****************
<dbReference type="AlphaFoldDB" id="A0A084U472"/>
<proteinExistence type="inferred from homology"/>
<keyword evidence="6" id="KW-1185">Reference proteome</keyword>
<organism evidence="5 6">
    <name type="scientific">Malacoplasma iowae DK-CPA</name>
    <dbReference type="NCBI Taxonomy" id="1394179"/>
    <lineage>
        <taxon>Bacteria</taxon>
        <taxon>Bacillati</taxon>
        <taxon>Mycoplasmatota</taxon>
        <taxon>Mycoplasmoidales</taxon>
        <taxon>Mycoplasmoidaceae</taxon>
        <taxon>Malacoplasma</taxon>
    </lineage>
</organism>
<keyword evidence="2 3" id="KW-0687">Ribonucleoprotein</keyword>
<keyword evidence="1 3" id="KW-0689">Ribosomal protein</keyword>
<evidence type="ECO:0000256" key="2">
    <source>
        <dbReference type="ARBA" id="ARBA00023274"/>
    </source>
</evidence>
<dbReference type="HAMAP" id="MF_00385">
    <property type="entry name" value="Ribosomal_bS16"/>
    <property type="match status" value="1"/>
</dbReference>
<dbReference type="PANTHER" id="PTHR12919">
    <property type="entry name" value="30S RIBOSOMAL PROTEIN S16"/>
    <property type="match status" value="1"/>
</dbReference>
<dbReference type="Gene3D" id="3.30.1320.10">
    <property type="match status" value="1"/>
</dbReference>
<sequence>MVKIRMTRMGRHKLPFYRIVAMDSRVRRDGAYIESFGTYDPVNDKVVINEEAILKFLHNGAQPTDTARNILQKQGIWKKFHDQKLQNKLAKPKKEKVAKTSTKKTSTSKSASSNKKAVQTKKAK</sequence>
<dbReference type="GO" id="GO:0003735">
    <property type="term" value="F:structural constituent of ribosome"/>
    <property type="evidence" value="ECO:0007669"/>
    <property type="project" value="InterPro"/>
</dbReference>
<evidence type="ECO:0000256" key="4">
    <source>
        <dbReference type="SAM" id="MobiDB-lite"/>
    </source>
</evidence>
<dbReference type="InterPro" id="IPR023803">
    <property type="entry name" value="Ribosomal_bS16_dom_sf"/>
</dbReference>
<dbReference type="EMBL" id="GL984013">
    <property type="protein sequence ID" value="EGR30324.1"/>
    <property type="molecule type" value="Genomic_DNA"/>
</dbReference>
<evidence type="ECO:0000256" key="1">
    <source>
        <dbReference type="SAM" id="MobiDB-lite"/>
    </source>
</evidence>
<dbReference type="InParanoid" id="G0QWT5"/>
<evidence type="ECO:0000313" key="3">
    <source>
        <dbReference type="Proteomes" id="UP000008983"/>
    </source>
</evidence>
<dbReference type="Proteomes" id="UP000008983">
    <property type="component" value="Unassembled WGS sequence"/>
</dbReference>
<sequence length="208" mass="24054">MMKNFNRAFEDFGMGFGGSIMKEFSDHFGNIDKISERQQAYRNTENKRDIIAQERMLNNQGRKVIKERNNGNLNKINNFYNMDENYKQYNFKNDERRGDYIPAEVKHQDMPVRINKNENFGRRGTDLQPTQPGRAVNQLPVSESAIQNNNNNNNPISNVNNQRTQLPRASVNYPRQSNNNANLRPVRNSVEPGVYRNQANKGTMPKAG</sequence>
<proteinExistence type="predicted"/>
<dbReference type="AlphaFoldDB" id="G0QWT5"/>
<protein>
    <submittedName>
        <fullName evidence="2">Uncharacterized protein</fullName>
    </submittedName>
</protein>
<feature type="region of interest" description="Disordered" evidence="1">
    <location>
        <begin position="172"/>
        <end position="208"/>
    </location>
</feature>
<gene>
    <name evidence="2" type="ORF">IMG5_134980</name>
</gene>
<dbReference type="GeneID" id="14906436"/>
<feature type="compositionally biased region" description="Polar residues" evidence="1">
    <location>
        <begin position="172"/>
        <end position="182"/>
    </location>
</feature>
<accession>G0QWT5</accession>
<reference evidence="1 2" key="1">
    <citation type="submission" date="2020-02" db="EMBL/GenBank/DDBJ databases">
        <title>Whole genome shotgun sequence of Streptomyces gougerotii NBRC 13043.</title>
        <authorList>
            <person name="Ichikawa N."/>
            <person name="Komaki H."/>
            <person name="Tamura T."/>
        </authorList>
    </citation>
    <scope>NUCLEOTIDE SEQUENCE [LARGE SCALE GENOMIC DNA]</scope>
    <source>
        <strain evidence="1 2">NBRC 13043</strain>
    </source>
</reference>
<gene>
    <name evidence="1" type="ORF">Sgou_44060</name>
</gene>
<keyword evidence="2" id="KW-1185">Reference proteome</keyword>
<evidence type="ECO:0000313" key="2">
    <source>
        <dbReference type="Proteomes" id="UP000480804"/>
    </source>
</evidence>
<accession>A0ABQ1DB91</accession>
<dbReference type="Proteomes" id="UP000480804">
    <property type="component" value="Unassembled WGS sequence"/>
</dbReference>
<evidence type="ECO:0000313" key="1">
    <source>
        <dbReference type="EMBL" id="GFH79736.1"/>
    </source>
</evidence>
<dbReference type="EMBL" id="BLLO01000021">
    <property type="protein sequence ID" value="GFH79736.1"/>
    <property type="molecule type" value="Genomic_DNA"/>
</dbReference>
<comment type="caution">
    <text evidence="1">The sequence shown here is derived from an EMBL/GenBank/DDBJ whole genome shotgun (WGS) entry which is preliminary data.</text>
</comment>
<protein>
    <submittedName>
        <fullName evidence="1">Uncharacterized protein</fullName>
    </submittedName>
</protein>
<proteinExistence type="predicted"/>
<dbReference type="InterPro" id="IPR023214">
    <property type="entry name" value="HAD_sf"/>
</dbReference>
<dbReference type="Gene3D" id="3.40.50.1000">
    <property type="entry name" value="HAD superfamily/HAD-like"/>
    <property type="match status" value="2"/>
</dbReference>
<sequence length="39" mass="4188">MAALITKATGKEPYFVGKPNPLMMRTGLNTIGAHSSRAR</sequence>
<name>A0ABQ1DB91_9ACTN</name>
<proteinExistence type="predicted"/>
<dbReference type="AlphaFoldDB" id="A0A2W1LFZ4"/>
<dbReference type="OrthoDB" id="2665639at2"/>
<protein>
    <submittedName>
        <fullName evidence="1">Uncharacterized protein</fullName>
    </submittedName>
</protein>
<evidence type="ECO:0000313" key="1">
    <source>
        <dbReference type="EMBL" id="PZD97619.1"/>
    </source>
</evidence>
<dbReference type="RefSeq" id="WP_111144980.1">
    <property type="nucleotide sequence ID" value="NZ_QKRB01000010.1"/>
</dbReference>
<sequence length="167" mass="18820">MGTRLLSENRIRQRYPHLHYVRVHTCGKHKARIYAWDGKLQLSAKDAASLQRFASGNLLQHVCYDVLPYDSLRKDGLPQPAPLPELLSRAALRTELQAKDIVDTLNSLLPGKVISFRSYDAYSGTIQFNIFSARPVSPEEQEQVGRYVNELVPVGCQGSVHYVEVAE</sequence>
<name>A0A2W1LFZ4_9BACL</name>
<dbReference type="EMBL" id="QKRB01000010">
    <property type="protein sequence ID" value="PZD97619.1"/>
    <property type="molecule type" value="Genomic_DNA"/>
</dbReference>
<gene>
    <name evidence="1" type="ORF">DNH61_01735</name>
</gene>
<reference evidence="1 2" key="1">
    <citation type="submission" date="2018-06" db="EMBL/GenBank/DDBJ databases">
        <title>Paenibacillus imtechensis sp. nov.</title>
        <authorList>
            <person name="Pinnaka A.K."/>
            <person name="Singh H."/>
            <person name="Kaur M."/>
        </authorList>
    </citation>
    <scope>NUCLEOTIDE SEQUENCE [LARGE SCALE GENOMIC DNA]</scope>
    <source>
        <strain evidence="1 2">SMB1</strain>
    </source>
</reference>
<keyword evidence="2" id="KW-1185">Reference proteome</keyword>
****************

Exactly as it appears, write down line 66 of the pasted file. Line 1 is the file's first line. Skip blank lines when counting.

<sequence length="208" mass="24054">MMKNFNRAFEDFGMGFGGSIMKEFSDHFGNIDKISERQQAYRNTENKRDIIAQERMLNNQGRKVIKERNNGNLNKINNFYNMDENYKQYNFKNDERRGDYIPAEVKHQDMPVRINKNENFGRRGTDLQPTQPGRAVNQLPVSESAIQNNNNNNNPISNVNNQRTQLPRASVNYPRQSNNNANLRPVRNSVEPGVYRNQANKGTMPKAG</sequence>